Charting a Resilient Path Forward for Lagos

In a basic sense, cities are made of bricks and mortar. Yet a city is nothing without the people who inhabit them, making these urban centers so much more than just their physical assets. Cities are comprised of a full set of systems, which add up to a complex socio-political ecology. In this way, they tend to take on human qualities. Cities can be compassionate, smart, accommodating, even hyperactive. This is where resilience is born.

Lagos joined the 100 Resilient Cities network in May 2016, though a framework was already planted for a national focus on resilience in Nigeria. My colleagues and I officially launched the Nigeria Resilient Cities Network (NRCN) later that year with a formal commitment to stakeholder engagement, peer learning, and the incorporation of resilience strategies in urban planning. We grounded our approach in the Jane Jacobs school of thought and a “4P” urban governance model: Public-Private People Partnerships. Our approach was to be organic and clearly prioritize the people who live and work in Nigeria’s urban areas.

My work continues today as Chief Resilience Officer for Lagos, a megacity of over 21 million inhabitants and the cultural and economic heart of Nigeria. Rapid urbanization in recent years has set the stage for explosive population growth. 34 million people are expected to call Lagos home by the year 2050, and projections show Lagos to be the first in the world with an urban population of 100 million. Expansion comes hand in hand with population growth: the city is growing well beyond the administrative boundaries of Lagos State. This has huge implications for resilience at the metropolitan scale. Now is the time to build up the infrastructure and housing stock needed for our future population; to put in place secure energy and transportation systems that will service an expanding urban corridor. Built on mangrove wetlands, Lagos furthermore must become comfortable with water and the growing risk of rising sea levels.

Nearly all of our resilience challenges disproportionately affect Lagosians operating in the informal sector or who find themselves among the urban poor. A critical element of Lagos State’s resilience will be better embracing informality and bridging the divide between the formal and the informal. Taking steps to integrate informal and unplanned residential, economic, and other areas into the formal planning and development processes, although not easy, will have huge benefits across Lagos and Nigeria. From a resident’s perspective, that divide is illusory; formal and informal are often seen as components of the same system. It is common, for example, for someone to rely on the informal danfo buses or okada motorcycles to complete the last mile of a journey begun on the BRT.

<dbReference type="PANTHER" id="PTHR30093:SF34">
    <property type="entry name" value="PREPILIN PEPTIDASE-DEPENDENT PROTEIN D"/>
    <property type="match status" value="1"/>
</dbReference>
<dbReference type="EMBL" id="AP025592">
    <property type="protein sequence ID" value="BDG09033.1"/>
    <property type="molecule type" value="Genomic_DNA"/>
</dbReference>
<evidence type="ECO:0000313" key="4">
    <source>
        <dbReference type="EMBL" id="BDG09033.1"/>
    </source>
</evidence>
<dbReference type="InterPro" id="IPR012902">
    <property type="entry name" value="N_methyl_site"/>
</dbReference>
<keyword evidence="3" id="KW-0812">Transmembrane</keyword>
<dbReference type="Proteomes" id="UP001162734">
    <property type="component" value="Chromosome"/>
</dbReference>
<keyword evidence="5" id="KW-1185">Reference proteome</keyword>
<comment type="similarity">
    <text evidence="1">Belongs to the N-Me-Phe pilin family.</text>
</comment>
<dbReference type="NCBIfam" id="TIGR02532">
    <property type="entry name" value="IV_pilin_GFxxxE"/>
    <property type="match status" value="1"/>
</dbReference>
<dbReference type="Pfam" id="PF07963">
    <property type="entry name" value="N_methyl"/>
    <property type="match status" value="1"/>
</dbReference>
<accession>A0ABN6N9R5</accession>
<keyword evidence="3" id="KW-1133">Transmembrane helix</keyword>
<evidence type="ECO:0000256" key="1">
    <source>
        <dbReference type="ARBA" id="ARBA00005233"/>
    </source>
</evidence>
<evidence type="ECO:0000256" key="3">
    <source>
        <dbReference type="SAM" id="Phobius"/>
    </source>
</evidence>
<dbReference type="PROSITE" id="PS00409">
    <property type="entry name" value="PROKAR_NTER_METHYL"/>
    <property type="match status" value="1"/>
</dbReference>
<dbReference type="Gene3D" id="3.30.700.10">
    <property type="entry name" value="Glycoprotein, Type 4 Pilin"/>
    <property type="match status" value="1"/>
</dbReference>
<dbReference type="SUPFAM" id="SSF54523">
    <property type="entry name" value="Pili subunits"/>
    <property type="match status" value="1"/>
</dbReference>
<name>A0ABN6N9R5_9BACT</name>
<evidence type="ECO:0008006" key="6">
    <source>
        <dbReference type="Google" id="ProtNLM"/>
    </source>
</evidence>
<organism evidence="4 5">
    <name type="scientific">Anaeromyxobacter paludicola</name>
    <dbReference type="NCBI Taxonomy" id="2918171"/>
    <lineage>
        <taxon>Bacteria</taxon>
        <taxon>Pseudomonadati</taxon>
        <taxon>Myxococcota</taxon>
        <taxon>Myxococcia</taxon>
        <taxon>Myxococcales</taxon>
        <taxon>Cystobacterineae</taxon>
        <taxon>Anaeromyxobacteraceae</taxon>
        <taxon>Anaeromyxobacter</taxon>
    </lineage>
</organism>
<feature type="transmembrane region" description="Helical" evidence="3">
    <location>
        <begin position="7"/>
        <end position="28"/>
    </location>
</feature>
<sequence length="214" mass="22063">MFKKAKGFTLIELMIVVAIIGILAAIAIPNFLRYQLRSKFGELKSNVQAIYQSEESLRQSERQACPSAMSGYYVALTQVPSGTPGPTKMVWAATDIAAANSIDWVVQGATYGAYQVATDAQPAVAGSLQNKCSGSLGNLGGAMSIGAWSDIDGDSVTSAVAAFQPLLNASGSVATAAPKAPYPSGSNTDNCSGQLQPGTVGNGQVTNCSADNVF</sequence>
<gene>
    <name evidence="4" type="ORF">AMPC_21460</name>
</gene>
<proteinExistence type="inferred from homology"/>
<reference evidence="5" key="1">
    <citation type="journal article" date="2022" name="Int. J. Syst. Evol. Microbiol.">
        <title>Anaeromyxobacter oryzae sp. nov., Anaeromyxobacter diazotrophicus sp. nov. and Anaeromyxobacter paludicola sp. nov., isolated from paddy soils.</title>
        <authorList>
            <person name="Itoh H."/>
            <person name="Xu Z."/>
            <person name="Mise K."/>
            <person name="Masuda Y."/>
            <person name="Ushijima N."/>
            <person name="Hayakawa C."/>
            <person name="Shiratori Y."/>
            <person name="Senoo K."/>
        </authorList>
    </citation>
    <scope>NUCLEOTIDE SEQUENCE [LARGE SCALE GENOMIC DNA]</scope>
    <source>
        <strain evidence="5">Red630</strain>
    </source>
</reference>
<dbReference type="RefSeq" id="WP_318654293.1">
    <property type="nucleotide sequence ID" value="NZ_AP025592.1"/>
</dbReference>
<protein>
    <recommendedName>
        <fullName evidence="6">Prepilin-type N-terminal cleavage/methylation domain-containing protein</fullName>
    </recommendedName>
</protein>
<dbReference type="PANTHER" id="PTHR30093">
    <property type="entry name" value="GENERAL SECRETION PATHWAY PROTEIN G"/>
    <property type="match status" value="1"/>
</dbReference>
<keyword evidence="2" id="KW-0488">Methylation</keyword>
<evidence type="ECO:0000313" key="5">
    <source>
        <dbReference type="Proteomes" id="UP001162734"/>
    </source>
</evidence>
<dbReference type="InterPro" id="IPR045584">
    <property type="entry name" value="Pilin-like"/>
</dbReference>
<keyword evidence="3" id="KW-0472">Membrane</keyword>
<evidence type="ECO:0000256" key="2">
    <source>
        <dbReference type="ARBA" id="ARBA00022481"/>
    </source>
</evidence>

Lagosians instinctively understand resilience at a personal level, if not as a quality of systems. I am fond of using analogies to make the concept of urban resilience more accessible to everyday people. The Nigerian Nollywood industry offers a great example: self-starting and adaptive, within ten years the industry had moved from an informal business model to one that attracted external support and built out an online distribution model. Within twenty years, it transformed into a professional industry backed by international investment, championing copyright enforcement and featuring global distribution.

In Lagos, and Nigeria as a whole, our resilience journey must similarly start with the resources we have and build upward. I am lucky to count on the support of the Lagos State Resilience Office (LASRO), a multi-disciplinary team of technical and administrative staff drawn from ten different Ministries within Lagos State Government and housed within the Ministry of Economic Planning and Budget. We want to hear from all Lagosians about their greatest challenges and what kind of opportunities exist to make our megacity a true community. As Lagos grows bigger, let’s make sure it grows stronger too. We look forward to embarking on the journey together.